Although King Makhadeva was intelligent enough to realize the gravity of the appearance of a white hair and renounce,do you think that present day kings would do a similar thing? Very unlikely. It is because they are bound by fetters and that they do not realize the gravity of it. They would rather consult a good dye specialist and seek his advice to dye the whitening hair. What a contrast?A person has to be rather intelligent to realize the gravity of sansara and renounce the worldly pleasures.Unfortunately we are not intelligent enough to renounce them.

If we were intelligent we would have renounced them long ago. But the sansaric fetters keep us bound to worldly desires.Do you now realize how difficult it is to renounce?

In the Daham Sonda Jathaka story also renunciation is depicted. If a renouncer tries to come back to seek the worldly pleasures because of food drink and clothes etc. he fails to reach his goal. The renouncer should not look back he has to go forward in search of the noble truths.

Prince Siddhartha renounced at the age of 29. He abandoned his beloved Princess Yasodhara and his son Rahula in order to find the noble truths.

Will a crown prince of today get similar thoughts?

No! Why? It is because he has not completed his Nekhkhamma Paramitha to renounce the worldly pleasures.

Nekhkhamma or renunciation can not be done in one day. Through aeons of sansara one has to practice it gradually. In practising renunciation, Bodhisaththa was able to reduce his worldly pleasures .thus he had more time to meditate and take maximum benefits of renunciation.

In the Vessanthara Jathaka story he did the two most difficult things that a person would hesitate to do. He donated his children Jaliya and Krishnajina to a Brahamin called Joojaka. Joojaka who heard that ascetic Vessanthara was renouncing everything came to him and asked for his children to be taken away as servants.Ascetic Vessanthara gave away his children to this unknown Brahamin with the pure intention of becoming Samma Sambuddha. .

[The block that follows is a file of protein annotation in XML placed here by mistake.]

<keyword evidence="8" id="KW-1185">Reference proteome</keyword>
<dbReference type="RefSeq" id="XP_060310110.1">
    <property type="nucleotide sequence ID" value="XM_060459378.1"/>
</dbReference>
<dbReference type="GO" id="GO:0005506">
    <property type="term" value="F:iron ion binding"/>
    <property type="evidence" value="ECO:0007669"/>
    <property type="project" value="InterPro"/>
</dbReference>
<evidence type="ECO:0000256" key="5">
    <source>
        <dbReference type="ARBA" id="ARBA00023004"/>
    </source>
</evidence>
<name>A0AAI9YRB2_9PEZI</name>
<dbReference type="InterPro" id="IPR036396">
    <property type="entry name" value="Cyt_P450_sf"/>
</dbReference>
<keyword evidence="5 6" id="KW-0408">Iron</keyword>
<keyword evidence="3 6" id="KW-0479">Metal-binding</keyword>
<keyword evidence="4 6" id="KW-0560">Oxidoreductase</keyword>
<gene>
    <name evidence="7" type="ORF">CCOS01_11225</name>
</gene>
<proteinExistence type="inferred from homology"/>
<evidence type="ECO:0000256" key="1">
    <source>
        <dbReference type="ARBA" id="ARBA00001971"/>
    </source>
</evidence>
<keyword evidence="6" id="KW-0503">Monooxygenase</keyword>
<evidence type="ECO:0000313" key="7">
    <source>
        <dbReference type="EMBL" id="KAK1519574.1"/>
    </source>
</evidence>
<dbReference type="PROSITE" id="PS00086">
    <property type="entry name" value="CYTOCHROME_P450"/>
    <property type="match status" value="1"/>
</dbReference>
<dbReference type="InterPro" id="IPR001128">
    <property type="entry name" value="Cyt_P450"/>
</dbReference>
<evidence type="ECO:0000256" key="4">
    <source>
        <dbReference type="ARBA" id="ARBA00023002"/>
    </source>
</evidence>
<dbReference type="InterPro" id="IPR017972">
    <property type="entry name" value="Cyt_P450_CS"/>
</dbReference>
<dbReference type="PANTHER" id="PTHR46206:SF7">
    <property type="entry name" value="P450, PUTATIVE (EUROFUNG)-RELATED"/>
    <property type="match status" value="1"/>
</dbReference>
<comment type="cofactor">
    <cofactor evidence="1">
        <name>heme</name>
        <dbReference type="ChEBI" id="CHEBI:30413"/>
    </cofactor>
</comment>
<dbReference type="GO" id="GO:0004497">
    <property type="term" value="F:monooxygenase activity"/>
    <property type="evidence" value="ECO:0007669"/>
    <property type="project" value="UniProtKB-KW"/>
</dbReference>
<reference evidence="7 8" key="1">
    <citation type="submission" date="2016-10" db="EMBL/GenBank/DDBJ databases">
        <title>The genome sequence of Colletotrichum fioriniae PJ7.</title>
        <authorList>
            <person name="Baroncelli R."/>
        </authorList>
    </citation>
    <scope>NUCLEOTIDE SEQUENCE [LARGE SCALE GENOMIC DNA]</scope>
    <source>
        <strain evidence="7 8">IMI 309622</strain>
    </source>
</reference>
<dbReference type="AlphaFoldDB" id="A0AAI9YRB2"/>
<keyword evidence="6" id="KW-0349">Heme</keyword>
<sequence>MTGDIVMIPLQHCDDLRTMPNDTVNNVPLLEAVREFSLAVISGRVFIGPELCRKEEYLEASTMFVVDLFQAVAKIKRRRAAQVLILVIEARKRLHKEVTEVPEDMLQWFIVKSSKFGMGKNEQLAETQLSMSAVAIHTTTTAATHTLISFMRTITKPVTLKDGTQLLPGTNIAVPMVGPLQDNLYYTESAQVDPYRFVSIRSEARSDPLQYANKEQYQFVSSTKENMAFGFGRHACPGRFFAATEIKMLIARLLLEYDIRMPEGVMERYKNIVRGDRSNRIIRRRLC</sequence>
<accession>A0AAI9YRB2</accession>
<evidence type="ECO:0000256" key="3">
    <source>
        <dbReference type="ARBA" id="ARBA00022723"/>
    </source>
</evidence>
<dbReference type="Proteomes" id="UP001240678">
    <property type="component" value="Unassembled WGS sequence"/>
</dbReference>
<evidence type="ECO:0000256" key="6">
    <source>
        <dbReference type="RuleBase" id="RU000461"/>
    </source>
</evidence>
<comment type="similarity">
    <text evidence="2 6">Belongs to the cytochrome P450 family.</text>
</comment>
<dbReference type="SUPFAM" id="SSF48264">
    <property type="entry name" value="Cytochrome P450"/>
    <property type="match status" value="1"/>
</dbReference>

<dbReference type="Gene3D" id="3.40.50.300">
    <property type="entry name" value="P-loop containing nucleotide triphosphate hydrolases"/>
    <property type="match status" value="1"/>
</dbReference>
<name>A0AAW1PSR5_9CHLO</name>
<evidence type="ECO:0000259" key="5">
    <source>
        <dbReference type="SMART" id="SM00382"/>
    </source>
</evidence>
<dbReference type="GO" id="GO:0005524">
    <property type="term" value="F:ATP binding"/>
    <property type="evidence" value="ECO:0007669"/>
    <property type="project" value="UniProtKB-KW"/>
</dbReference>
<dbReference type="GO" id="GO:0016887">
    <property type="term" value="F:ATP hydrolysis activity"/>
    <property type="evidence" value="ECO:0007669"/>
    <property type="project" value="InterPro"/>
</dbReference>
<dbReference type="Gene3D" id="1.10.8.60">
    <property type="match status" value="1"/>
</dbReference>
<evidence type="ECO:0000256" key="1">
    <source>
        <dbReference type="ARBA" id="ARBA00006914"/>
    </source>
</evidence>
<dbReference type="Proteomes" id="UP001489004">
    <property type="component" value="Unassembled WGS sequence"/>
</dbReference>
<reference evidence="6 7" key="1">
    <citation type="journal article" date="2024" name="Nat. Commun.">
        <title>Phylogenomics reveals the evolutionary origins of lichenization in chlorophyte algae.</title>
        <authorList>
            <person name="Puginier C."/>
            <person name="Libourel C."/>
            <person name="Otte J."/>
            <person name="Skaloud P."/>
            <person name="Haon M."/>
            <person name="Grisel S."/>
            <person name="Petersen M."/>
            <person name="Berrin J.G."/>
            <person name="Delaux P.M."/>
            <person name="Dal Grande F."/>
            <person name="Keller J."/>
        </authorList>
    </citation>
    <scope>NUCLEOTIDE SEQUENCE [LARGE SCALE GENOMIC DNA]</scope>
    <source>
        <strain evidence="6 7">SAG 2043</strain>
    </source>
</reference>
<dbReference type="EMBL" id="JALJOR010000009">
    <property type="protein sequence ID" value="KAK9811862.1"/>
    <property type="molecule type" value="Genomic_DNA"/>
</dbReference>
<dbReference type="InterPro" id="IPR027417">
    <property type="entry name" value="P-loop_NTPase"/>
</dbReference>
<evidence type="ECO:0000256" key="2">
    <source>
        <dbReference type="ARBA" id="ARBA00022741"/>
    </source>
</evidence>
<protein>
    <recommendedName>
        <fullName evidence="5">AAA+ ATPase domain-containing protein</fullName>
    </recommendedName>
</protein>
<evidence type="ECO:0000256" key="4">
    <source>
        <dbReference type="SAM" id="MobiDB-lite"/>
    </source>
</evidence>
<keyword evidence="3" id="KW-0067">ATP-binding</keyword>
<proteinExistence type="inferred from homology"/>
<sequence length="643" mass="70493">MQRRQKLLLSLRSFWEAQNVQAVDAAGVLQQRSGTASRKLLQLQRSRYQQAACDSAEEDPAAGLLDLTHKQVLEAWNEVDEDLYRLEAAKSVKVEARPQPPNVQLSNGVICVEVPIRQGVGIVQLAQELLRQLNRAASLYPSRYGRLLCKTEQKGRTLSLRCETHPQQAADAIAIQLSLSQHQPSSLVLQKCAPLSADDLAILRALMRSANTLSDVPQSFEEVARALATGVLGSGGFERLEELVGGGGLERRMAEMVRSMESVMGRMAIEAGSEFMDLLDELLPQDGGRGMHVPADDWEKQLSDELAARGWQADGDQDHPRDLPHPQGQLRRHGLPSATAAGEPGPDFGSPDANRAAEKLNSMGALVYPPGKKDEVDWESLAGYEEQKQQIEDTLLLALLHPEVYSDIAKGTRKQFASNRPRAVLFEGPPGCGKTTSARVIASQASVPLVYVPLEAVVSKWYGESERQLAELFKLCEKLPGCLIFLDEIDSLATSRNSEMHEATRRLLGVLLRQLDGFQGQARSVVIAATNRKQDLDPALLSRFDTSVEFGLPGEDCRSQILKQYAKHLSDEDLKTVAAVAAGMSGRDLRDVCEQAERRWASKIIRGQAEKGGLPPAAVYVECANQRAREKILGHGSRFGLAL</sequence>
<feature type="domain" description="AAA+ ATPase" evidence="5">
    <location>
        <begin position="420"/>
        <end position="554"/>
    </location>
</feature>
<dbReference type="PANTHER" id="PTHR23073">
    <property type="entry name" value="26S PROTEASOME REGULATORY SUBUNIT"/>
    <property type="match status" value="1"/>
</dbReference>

The other donation was “Kalathra Parithyaga” which means the donation of one’s wife..God King Sakka who read his mind came disguised as a beggar and asked for the hand of Queen Mandree (the ascetic’s wife when he was a lay person) Ascetic Vessanthara handed her over to this disguised beggar and completed his Dana Paramitha (Perfection of Generosity) and Nekhkhamma Paramitha (Perfection of Renunciation)together.

Renunciation is a perfection that is quite difficult to practice.Renunciation has to be practised fully without repenting over the pleasures that one enjoyed during one’s lay life.

To renounce worldly desires and become a monk or nun is one of the greatest battles that one has to fight with one’s own thoughts.

The person who overcomes his mind and renounce the worldly desires is a winner.

May you and I be able to shorten our sansaric journey with the least possible delay.

Chandrani Fernando